'From Up on Poppy Hill' Review: 60s Coming of Age Romance From Two Miyazakis

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by Bill Desowitz
March 28, 2013 5:27 PM
1 Comment
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'From Up on Poppy Hill'

"From Up on Poppy Hill," the latest hand-drawn Studio Ghibli animated feature, might have failed to grab an Oscar nomination last year, but it's an exquisite and engaging movie about young love and preserving the past. Gkids is expanding the film theatrically next month. (See "From Up on Poppy Hill" trailer below.)

Written by the legendary Hayao Miyazaki ("Spirited Away") and directed by Goro Miyazaki, "Poppy Hill" marks the first collaboration between father and son after they had a brief falling out when Goro decided to helm "Earthsea" and Hayao didn't believe he was ready. However, the elder master had no objections to his son directing a more grounded and cross-generational story of Japan in transition as it prepares for the 1964 Tokyo Olympics.
'From Up on Poppy Hill' painting by Hayao Miyazaki


While less fantastical than the typical Miyazaki movie, "Poppy Hill" is no less elegiac about honoring beauty, friendship, and tradition. The quaint Yokohama seaside town circa 1963 is the backdrop of a high school couple's budding romance. The misty harbor, sun-drenched gardens, friendly shops and markets stand in glorious contrast to the changing times around them: hellish traffic, unstoppable industrialization, and ugly pollution. Thus, it's as much about Japan's loss of innocence as theirs.

As Hayao notes in his treatment, "People had no money but they had hope." The movie takes place on top of a hill where development has not yet encroached. Umi, an 11th grader, runs a boarding house in a grand old mansion and continues to hoist signal flags everyday in honor of her late father, who died at sea. She meets Shun, the editor of the school paper, and they immediately become kindred spirits. Together they attempt to save a dilapidated Meiji-era clubhouse from demolition. At the same time, they try to solve a bizarre mystery surrounding their births-- that threatens their romance.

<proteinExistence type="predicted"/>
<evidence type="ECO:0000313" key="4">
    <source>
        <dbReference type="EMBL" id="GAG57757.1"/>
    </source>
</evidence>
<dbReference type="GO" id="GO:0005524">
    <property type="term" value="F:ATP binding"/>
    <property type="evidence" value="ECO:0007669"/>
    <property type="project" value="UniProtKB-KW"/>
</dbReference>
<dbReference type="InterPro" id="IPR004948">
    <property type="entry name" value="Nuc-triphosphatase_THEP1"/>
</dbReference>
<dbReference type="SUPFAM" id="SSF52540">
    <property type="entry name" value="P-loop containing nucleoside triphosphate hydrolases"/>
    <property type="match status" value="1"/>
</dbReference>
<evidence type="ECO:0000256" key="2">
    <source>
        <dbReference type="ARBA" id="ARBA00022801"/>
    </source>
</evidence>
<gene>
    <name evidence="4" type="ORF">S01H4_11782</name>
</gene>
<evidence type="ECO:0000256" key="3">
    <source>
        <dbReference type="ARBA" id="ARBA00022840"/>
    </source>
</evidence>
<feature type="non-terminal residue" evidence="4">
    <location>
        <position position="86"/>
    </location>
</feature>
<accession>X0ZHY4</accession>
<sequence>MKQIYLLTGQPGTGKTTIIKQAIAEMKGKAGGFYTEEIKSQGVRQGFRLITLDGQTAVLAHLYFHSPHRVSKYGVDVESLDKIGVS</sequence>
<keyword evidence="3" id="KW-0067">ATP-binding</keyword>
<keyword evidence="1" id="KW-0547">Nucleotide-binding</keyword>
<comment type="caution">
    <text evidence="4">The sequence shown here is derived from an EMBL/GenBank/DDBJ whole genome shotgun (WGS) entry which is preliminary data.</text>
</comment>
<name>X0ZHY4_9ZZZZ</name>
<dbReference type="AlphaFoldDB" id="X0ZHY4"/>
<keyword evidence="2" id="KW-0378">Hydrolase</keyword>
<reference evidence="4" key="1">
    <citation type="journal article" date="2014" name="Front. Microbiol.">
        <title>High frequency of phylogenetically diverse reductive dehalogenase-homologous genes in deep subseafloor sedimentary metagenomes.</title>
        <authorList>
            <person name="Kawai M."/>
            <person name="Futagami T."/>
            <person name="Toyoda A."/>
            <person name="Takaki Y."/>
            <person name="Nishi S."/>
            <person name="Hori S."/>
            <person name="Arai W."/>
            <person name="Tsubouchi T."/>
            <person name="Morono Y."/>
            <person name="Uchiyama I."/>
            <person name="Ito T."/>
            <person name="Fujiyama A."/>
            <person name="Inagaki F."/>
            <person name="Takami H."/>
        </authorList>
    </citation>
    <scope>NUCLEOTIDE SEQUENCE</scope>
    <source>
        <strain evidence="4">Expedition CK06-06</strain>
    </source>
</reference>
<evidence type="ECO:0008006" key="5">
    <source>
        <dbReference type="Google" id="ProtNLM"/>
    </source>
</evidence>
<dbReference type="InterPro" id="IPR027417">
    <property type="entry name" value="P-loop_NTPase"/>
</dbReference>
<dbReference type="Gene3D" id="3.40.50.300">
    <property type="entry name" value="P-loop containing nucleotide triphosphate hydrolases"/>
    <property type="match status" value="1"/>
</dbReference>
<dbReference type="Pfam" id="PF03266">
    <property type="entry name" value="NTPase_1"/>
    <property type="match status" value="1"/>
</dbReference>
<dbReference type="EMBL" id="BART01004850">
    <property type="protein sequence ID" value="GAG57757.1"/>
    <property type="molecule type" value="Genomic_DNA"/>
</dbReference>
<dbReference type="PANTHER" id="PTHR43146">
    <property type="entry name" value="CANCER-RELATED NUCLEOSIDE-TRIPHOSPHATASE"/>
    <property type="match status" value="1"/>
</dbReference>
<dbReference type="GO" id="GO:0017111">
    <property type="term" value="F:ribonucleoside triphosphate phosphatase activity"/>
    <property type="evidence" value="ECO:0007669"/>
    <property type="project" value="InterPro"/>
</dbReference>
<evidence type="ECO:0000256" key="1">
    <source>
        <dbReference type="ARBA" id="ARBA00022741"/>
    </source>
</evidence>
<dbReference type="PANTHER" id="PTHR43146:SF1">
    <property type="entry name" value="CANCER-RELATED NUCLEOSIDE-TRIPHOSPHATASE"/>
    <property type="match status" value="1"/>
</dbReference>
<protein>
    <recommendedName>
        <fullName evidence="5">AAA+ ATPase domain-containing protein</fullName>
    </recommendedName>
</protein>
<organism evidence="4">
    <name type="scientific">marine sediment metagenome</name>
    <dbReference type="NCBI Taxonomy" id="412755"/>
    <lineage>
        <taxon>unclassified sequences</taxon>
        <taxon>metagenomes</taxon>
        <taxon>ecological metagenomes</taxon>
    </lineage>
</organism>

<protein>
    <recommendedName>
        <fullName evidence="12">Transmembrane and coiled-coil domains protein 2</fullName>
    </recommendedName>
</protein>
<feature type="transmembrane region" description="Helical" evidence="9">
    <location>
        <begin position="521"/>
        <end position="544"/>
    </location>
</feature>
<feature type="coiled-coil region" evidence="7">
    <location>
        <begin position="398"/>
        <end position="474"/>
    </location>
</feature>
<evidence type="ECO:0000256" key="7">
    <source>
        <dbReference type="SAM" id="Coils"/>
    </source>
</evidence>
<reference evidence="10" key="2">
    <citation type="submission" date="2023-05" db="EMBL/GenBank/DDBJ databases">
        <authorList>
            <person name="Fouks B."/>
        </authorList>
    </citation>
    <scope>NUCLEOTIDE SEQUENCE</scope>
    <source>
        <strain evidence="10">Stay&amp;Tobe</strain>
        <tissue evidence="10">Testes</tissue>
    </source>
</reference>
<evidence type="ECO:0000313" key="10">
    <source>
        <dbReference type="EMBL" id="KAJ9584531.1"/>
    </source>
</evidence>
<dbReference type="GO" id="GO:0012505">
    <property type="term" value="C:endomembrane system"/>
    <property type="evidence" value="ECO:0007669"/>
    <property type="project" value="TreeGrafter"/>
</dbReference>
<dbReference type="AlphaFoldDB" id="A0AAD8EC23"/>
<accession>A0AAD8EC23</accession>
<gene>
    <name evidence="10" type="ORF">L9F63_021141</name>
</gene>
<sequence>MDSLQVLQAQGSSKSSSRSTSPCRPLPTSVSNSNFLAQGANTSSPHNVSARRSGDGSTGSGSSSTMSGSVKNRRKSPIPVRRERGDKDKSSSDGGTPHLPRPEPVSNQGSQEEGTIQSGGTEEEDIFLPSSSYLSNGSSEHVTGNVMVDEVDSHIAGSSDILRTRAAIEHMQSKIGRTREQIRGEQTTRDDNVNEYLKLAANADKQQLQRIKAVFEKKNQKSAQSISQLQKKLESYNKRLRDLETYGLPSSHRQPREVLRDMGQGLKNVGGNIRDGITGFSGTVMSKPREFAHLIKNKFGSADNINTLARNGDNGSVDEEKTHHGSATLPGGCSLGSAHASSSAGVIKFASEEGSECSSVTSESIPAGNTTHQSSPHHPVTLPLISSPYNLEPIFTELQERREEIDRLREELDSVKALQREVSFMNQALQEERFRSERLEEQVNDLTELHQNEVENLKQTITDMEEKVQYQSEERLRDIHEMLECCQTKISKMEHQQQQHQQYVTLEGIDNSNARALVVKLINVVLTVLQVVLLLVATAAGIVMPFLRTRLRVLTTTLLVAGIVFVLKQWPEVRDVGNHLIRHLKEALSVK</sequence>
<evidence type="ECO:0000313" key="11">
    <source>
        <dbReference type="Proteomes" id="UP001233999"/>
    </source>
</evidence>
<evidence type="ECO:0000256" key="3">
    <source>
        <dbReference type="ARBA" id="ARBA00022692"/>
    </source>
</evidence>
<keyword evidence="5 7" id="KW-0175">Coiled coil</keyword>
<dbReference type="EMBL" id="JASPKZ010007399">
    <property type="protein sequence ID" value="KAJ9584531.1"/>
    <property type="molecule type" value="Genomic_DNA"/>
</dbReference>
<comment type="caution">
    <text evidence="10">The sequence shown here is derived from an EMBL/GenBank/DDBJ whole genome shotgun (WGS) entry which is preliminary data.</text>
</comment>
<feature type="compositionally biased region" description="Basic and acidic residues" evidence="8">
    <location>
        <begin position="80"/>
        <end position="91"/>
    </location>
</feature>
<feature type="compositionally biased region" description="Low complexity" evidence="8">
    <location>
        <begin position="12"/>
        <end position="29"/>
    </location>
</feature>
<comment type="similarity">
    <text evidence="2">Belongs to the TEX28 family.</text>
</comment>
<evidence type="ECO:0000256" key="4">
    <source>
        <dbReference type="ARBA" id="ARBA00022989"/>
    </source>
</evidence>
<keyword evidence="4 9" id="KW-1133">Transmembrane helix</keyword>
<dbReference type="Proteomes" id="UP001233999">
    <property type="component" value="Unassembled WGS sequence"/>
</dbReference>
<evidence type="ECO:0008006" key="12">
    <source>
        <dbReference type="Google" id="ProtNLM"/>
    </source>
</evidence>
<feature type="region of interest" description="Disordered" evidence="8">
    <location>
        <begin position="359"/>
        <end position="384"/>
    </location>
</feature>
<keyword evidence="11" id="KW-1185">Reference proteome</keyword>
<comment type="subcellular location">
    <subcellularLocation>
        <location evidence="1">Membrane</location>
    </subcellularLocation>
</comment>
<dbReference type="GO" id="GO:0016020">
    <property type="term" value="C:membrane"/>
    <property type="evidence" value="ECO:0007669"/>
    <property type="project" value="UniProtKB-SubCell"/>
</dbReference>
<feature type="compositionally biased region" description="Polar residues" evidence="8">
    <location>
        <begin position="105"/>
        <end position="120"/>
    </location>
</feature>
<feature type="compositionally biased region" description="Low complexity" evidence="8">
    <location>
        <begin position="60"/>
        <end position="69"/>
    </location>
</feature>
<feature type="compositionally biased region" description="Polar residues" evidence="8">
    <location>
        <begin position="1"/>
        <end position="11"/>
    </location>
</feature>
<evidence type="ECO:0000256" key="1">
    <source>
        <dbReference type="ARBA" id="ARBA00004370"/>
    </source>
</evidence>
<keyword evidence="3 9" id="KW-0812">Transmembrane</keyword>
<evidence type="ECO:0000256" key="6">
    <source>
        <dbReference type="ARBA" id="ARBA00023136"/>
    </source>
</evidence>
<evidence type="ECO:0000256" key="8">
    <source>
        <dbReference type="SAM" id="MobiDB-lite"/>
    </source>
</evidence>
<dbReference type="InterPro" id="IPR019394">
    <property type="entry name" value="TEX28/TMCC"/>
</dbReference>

"From Up on Poppy Hill"

In true Miyazaki fashion, the inner and outer worlds are in conflict, but there's nothing fantastical here -- "Poppy Hill" evokes an actual time and place like no other Ghibli movie. And when Umi and Shun rush down the hill on his bike, it's as thrilling as any of his famous flying scenes.

But even though "Poppy Hill" is more dramatically straightforward than other Miyazaki movies, its use of animation is no less detailed, and the period pop music (particularly “Sukiyaki") provides an upbeat mood. The clubhouse, for example, is so richly textured and crammed with mounds of debris, and, yet, when cleaned up it stands as a metaphor for everything worth preserving here.

Once again, thanks to the Miyazakis and the dedicated Ghibli animators, we're reminded of the graphic power and painterly beauty of hand-drawn animation in "Poppy Hill." There's nothing quite like it in depicting period and atmosphere so impressionistically and palpably.

Oscar-winning sound designer Gary Rydstrom directed the English language version from a script adaptation by Karey Kirkpatrick. Frank Marshall and Kathleen Kennedy executive produced. Voice talent includes Sarah Bolger (Umi) and Anton Yelchin (Shun), Gillian Anderson, Beau Bridges, Jamie Lee Curtis, Bruce Dern, Christina Hendricks, Ron Howard, Chris Noth, and Aubrey Plaza.




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1 Comment

  • Brian | March 29, 2013 11:23 AMReply

    This was a vast improvement over TALES FROM EARTHSEA. Not a lot happens in this one, but it's all so beautifully presented and immersed in the details of the characters' lives. I loved watching Umi preparing the meals. I watched it in its Japanese-language version first and was worried about how they'd handle the songs in the English dub. Happily, most of the Japanese songs are left intact in the dub. The only ones re-done in English are the two group songs sung by the students at the school, which translate the original lyrics into English and retain the original melodies. I can live with that. Also, Sarah Bolger's voice acting (as Umi) is superb and has the right emotional texture for the character. It was a pleasant surprise to hear "Sukiyaki" (original title: "Ue o Muite Arukō") by Kyu Sakamoto, of historical note for being a Top 40 hit in the U.S. in 1963, the first of only two Japanese recordings to achieve that status. I remember hearing the song on the radio as a child.

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